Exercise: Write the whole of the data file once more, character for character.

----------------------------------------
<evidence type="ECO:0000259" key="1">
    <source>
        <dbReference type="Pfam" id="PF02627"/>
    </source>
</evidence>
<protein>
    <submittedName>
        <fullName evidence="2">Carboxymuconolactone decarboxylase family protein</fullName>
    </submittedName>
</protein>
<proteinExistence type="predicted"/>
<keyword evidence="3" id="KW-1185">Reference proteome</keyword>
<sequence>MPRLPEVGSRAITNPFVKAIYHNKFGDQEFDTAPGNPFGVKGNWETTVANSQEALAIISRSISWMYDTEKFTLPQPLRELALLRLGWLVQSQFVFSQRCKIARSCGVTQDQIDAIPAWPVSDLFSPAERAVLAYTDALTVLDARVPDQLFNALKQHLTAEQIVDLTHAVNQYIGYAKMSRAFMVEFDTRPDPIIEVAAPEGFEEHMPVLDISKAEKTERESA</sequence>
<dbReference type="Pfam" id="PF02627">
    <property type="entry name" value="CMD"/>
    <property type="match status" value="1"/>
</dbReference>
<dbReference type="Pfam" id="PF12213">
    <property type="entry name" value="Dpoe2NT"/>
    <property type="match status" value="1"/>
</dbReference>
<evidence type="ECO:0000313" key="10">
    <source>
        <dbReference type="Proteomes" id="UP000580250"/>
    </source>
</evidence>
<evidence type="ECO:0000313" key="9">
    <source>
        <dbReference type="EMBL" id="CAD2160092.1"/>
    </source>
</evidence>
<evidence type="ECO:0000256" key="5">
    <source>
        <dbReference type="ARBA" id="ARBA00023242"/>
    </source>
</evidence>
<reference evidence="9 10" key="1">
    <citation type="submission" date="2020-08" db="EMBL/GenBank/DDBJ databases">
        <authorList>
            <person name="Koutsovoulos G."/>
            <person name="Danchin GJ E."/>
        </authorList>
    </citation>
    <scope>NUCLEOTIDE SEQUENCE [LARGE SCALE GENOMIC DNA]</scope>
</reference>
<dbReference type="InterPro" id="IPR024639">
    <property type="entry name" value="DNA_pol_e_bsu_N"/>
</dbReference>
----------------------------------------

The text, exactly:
<evidence type="ECO:0000259" key="1">
    <source>
        <dbReference type="Pfam" id="PF02627"/>
    </source>
</evidence>
<protein>
    <submittedName>
        <fullName evidence="2">Carboxymuconolactone decarboxylase family protein</fullName>
    </submittedName>
</protein>
<proteinExistence type="predicted"/>
<keyword evidence="3" id="KW-1185">Reference proteome</keyword>
<sequence>MPRLPEVGSRAITNPFVKAIYHNKFGDQEFDTAPGNPFGVKGNWETTVANSQEALAIISRSISWMYDTEKFTLPQPLRELALLRLGWLVQSQFVFSQRCKIARSCGVTQDQIDAIPAWPVSDLFSPAERAVLAYTDALTVLDARVPDQLFNALKQHLTAEQIVDLTHAVNQYIGYAKMSRAFMVEFDTRPDPIIEVAAPEGFEEHMPVLDISKAEKTERESA</sequence>
<dbReference type="Pfam" id="PF02627">
    <property type="entry name" value="CMD"/>
    <property type="match status" value="1"/>
</dbReference>
<dbReference type="Pfam" id="PF12213">
    <property type="entry name" value="Dpoe2NT"/>
    <property type="match status" value="1"/>
</dbReference>
<evidence type="ECO:0000313" key="10">
    <source>
        <dbReference type="Proteomes" id="UP000580250"/>
    </source>
</evidence>
<evidence type="ECO:0000313" key="9">
    <source>
        <dbReference type="EMBL" id="CAD2160092.1"/>
    </source>
</evidence>
<evidence type="ECO:0000256" key="5">
    <source>
        <dbReference type="ARBA" id="ARBA00023242"/>
    </source>
</evidence>
<reference evidence="9 10" key="1">
    <citation type="submission" date="2020-08" db="EMBL/GenBank/DDBJ databases">
        <authorList>
            <person name="Koutsovoulos G."/>
            <person name="Danchin GJ E."/>
        </authorList>
    </citation>
    <scope>NUCLEOTIDE SEQUENCE [LARGE SCALE GENOMIC DNA]</scope>
</reference>
<dbReference type="InterPro" id="IPR024639">
    <property type="entry name" value="DNA_pol_e_bsu_N"/>
</dbReference>